This week the Internet Archive, in San Francisco, announced—and, in the blink of an eye, opened—the National Emergency Library, a digital collection of 1.4 million books. Until June 30th, or the end of the national emergency in the United States (“whichever is later”), anyone, anywhere in the world, can check books out of this library—for free.

It’s reminiscent of the Council on Books in Wartime which commissioned the Pulitzer Prize-winning poet Stephen Vincent Benét to write a play about the Nazi book burnings in Berlin, in 1933. On the ninth anniversary of the book burnings, in May, 1942, Benét’s “They Burned the Books” was broadcast on NBC radio. Toward the beginning, a narrator asks, “Why bother about books?”

This battle is not just a battle of lands,
A war of conquest, a balance-of-power war.
It is a battle for the mind of man,
Not only for his body. It will decide
What you, and you, and you, can think and say,
Plan, dream, and hope for in your inmost minds
For the next thousand years.
Decide whether man goes forward toward the light,
Stumbling and striving, clumsy—but a man!—
Or back to the dark ages, the dark gods,
The old barbaric forest that is fear.


Trump rules bar thousands of foreign nurses willing to help U.S. via @bpolitics

And 4200 foreign medical graduates who are due to start residencies July are temporarily blocked under COVID-19 restrictions from getting the visas that most need to enter their programs. The AMA notes, "Nearly 21 million people live in areas of the US where foreign-trained physicians account for at least half of all physicians."

About time: Twitter Deletes Rudy Giuliani Tweet With Fake COVID-19 Drug Information  promoting use of hydroxychloroquine without and evidence. This has resulted in a run on medicines and patients who need it for their autoimmune diseases being forced to "sacrifice" their needs.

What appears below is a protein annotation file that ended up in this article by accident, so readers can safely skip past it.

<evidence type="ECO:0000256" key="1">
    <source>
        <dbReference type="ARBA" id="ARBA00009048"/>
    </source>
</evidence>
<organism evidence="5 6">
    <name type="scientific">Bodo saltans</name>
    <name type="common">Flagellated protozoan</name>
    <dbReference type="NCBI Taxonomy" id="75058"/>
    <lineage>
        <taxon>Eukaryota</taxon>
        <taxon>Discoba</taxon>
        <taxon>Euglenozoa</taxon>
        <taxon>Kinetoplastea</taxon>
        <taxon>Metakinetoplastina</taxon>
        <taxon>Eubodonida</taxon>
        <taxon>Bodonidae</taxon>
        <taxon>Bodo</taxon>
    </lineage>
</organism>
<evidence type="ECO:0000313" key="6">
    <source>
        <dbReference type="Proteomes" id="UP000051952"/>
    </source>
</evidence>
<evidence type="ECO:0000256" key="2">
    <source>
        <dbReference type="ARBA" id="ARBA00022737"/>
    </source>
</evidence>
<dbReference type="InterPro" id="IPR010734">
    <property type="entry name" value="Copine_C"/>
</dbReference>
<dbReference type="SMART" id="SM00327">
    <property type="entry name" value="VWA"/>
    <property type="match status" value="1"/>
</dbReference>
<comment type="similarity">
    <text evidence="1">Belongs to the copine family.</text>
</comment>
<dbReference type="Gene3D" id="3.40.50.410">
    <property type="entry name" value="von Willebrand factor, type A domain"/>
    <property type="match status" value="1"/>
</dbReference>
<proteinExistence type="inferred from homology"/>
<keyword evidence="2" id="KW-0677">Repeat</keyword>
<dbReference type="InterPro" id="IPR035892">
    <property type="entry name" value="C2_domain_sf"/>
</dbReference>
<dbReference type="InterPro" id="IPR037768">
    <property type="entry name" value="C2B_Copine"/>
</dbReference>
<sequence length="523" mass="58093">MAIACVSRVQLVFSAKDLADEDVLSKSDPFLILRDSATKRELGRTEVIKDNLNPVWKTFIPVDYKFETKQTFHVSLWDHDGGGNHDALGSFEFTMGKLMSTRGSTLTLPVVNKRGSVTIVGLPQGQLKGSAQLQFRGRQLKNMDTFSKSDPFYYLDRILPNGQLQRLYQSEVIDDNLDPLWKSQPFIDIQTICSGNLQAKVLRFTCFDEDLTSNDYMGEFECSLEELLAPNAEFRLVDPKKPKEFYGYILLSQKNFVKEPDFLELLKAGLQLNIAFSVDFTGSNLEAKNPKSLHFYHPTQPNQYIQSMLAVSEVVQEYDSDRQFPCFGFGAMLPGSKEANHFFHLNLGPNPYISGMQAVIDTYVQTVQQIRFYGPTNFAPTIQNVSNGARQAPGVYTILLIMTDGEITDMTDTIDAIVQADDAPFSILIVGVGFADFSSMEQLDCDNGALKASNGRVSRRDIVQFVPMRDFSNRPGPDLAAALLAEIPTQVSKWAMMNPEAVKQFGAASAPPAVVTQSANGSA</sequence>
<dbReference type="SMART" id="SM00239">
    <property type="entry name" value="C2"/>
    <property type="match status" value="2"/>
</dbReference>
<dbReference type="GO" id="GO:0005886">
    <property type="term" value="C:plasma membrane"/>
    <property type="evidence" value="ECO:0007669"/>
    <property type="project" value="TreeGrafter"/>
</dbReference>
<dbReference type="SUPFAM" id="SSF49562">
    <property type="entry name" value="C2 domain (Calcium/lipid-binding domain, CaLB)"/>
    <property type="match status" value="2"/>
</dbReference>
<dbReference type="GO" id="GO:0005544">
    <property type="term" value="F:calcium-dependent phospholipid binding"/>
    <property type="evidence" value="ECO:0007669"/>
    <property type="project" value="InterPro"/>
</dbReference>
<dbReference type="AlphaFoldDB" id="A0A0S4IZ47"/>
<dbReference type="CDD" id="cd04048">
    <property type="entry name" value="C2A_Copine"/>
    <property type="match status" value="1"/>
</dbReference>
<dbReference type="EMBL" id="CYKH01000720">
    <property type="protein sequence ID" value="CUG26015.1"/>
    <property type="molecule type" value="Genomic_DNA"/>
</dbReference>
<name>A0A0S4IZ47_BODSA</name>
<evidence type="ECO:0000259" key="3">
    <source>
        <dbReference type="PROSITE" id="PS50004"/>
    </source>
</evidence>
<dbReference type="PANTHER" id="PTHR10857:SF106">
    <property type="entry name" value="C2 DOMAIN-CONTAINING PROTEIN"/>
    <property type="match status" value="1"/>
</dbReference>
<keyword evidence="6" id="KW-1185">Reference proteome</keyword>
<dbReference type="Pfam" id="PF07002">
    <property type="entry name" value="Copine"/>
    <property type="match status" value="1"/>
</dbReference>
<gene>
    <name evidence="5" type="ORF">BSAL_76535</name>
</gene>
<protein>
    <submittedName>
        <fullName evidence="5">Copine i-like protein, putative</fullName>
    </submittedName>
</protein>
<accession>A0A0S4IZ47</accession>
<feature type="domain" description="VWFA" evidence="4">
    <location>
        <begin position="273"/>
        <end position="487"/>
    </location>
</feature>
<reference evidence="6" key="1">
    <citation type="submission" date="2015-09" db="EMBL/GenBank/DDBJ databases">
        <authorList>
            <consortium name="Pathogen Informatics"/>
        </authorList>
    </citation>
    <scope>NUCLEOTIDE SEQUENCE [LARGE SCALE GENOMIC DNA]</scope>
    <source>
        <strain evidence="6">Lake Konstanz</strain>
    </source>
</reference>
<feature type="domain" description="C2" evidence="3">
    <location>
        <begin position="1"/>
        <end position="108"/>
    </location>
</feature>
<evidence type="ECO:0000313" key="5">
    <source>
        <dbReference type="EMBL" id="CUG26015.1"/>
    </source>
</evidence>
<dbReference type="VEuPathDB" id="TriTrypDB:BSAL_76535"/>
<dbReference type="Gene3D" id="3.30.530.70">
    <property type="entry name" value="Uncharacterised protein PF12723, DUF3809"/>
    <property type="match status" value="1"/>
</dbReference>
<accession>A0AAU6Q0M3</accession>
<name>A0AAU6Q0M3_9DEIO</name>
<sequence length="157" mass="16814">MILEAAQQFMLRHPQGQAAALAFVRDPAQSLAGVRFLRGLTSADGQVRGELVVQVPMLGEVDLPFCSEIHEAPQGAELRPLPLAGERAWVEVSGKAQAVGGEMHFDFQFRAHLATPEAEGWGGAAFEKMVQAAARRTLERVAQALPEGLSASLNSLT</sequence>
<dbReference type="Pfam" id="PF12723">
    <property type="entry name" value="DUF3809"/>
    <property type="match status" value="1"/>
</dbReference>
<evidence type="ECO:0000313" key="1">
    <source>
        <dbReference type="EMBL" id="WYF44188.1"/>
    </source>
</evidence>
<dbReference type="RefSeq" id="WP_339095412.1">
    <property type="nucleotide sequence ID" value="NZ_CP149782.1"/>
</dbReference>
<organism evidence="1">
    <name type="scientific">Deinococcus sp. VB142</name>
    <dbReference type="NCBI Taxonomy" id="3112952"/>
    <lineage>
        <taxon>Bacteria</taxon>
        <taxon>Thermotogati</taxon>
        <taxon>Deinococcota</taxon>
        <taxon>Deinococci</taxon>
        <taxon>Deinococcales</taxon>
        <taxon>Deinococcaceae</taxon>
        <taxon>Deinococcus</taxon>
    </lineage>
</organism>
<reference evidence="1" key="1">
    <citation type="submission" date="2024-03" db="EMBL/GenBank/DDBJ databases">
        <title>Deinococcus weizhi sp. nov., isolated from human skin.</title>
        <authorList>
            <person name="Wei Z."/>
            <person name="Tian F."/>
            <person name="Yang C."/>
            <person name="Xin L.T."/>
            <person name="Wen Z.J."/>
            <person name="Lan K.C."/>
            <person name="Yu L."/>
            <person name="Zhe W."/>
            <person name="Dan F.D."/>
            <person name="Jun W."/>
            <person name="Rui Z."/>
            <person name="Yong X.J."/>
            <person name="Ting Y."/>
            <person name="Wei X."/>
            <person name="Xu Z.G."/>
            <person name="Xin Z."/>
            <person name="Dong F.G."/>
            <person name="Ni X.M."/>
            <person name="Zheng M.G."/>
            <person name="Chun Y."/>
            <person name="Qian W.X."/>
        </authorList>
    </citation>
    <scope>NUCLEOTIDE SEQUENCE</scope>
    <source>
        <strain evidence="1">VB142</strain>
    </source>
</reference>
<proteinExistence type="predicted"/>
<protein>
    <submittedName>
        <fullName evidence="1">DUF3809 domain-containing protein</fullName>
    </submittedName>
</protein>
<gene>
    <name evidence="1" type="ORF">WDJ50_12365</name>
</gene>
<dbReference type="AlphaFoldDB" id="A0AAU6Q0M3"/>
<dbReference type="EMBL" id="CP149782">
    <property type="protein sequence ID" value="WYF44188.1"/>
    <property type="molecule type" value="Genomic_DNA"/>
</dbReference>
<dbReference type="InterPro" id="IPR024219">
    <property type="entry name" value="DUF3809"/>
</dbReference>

This will now be a new section for special references including links to important graphics and science, as well as things for self-care you might want to frequently refer to.

Self care

This week the Internet Archive, in San Francisco, announced—and, in the blink of an eye, opened—the National Emergency Library, a digital collection of 1.4 million books. Until June 30th, or the end of the national emergency in the United States (“whichever is later”), anyone, anywhere in the world, can check books out of this library—for free.


Beautiful collection of Photography from Scotland:


Many musicians are giving short symphony excerpts from home. Definitely a pick-me-up.

Rotterdam Philharmonic: Beethoven's 9th excerpt

Toronto Sympony: Aaron Copeland's Appalachian Spring

From Israel: Mozart Eine Kleine Nachtmusic 


Comic relief:



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Thread from Shiraz Maher on his experience with COVID19: 

Do you really need to go out right now? Is social distancing really that hard? Is it too much of an effort to wash your hands repeatedly, and to wash them properly, with soap? 23/

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Margaret Mead:

“A student once asked anthropologist Margaret Mead, “What is the earliest sign of civilization?” The student expected her to say a clay pot, a grinding stone, or maybe a weapon.

Margaret Mead thought for a moment, then she said, “A healed femur.”

A femur is the longest bone in the body, linking hip to knee. In societies without the benefits of modern medicine, it takes about six weeks of rest for a fractured femur to heal. A healed femur shows that someone cared for the injured person, did their hunting and gathering, stayed with them, and offered physical protection and human companionship until the injury could mend.

Mead explained that where the law of the jungle—the survival of the fittest—rules, no healed femurs are found. The first sign of civilization is compassion, seen in a healed femur.”


Bits of beauty: